This Bible has been reprinted many times over the past century by the British and Foreign Bible Society, and is still much loved and revered by people in many First Nations communities across Ontario, Manitoba, Saskatchewan and Alberta.
After making some inquiries, it was found that no audio recordings of this Cree Bible were yet available. So Pastor Mark stepped out in faith to establish the “CreeTalker Project” which would undertake the production of a spoken audio version of this edition of the Cree Scriptures.
Pastor Mark secured some donations to purchase the recording equipment that would be used for this project.
Rev. Fred Evans, Cree speaker and longtime preacher and evangelist in the Cree language, graciously agreed to be the “voice” for the CreeTalker Project. Bill helped Fred & Mark to facilitate the technical end of setting up the recordings, best practices for file handling, editing software, and a quality control procedure.
By December 2017, Fred had begun to read and record the old Cree Bible in his home in Swan River, Manitoba, starting with the book of Matthew. As Fred finished his recording of each chapter, he would send these files on to Bill by Internet connection, and he would listen to Fred’s recording, take care of the audio-editing of the sound files while reading along with the Cree text, and look after sound enhancement and overall quality control.
Over the first 9 months of the project, Rev. Fred has recorded nearly 80 hours of “raw” (unedited) audio files, creating one computer sound file for each of the 260 chapters of the New Testament. For every hour of this recorded audio, it can take from four to six hours of editing work, carefully following along with the printed Cree text, removing false starts and mistakes, making the pauses and phrasing consistent, and bringing the sound quality and volume to adequate levels.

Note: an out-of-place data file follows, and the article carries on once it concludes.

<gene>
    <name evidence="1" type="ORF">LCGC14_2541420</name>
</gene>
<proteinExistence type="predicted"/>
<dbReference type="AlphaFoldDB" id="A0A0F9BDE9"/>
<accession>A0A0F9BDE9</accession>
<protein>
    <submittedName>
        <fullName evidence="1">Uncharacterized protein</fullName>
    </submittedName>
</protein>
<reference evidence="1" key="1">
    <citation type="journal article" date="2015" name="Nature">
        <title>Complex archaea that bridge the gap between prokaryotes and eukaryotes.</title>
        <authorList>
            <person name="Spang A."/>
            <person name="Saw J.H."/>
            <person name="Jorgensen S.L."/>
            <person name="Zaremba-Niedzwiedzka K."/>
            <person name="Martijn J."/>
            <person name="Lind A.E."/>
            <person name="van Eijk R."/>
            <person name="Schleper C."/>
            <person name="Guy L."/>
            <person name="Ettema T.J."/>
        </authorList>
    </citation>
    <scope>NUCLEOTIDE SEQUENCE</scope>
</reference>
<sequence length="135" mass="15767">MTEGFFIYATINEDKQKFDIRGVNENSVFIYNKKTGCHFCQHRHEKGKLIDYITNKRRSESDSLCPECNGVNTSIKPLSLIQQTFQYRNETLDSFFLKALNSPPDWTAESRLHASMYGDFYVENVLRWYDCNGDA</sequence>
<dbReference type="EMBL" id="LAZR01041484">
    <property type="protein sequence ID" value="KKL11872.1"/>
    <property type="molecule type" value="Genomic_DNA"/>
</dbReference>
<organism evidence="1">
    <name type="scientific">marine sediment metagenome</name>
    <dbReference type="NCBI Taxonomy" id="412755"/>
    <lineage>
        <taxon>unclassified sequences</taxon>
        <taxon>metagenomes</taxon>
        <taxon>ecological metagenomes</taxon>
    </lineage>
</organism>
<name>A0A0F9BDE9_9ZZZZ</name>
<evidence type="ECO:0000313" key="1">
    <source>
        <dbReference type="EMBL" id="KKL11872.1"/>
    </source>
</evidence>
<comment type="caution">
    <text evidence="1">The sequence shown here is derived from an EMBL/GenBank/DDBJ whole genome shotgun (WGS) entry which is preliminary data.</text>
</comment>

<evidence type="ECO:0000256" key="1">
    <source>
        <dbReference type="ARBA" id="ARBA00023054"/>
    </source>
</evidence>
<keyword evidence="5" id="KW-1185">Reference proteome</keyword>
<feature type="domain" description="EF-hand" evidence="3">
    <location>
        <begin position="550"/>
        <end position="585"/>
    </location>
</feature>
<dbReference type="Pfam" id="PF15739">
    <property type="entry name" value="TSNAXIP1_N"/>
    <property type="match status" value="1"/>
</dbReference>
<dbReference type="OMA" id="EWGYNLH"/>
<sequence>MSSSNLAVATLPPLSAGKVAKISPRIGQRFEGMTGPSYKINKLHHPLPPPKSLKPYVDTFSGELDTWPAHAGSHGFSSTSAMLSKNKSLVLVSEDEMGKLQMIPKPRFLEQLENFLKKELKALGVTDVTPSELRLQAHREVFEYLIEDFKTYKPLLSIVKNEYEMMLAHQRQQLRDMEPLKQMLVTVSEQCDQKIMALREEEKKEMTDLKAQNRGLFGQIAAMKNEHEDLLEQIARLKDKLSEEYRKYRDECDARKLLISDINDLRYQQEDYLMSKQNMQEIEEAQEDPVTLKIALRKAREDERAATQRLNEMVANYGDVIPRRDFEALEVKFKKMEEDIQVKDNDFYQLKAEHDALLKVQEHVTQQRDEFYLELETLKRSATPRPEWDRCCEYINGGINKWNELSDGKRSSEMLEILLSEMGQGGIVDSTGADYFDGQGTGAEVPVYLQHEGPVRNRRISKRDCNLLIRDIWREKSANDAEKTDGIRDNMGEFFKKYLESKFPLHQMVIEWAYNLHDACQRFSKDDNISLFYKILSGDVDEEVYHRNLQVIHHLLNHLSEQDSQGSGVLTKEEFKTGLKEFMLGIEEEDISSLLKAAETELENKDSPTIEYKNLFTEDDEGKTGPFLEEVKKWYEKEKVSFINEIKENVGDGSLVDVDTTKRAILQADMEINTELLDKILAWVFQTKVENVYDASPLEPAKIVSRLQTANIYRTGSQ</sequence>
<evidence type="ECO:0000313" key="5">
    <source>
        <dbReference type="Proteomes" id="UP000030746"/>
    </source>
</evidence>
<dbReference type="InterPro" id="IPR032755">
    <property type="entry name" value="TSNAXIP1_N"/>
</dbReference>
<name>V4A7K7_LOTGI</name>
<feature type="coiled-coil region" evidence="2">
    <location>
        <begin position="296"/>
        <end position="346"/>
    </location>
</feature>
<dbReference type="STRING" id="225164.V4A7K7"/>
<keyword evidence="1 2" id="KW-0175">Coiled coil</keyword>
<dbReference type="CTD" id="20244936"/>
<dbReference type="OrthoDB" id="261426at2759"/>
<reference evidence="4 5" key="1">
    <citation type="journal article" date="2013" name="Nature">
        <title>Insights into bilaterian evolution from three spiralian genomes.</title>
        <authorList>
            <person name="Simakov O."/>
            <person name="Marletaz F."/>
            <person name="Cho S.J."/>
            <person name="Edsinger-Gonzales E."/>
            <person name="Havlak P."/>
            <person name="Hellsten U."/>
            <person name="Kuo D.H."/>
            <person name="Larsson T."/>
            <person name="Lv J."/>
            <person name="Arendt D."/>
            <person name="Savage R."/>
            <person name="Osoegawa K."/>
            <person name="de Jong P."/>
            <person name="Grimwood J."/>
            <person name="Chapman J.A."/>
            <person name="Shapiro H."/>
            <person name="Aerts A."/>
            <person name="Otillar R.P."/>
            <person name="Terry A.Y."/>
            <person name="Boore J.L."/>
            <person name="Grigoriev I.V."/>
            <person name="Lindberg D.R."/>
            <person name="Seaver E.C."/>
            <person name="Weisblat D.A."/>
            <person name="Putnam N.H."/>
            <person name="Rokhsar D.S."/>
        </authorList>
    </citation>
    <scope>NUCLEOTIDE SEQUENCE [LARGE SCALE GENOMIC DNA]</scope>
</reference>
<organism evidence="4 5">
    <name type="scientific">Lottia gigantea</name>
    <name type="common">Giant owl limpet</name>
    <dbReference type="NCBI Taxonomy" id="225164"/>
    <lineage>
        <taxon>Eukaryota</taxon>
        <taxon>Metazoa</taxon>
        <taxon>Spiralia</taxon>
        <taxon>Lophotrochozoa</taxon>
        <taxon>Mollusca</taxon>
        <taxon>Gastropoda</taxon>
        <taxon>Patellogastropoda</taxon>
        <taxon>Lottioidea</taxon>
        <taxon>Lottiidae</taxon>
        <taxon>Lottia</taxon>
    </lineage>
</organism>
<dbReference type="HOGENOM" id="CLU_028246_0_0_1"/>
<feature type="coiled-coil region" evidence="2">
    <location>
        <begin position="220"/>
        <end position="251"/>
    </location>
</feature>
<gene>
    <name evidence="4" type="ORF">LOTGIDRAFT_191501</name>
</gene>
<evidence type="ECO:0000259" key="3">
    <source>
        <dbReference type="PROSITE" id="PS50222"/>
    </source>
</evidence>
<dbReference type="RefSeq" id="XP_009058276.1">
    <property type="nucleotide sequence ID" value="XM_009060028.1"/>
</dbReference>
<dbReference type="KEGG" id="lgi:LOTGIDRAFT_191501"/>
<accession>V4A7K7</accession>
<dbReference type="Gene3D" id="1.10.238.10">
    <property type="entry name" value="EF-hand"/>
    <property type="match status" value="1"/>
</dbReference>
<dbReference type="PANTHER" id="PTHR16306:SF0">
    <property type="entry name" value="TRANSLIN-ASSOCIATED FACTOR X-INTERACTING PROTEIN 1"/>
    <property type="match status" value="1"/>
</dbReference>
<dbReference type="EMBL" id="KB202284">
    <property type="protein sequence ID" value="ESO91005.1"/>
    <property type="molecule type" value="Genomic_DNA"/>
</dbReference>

By mid-August 2018, Rev. Fred completed all of the “raw” (unedited) files when he finished reading the final chapter of the New Testament. He completed his reading of Revelation chapter 22 with a heartfelt “Hallelujah, glory to God!” and then this prayer: “…Let these words fall into the hearts of those who sit in darkness, to bring light, to bring hope. Thank you Lord, in your Name, Amen.”
Over the past several years, the Canadian Bible Society has been working toward a new reprint of the text of this legacy Cree Bible, and has digitized the text and is preparing to re-publish it to make it accessible in both Cree Syllabics and in the Standard Roman Orthography. Pastor Mark contacted the Bible Society early on in the project to coordinate the audio distribution and production.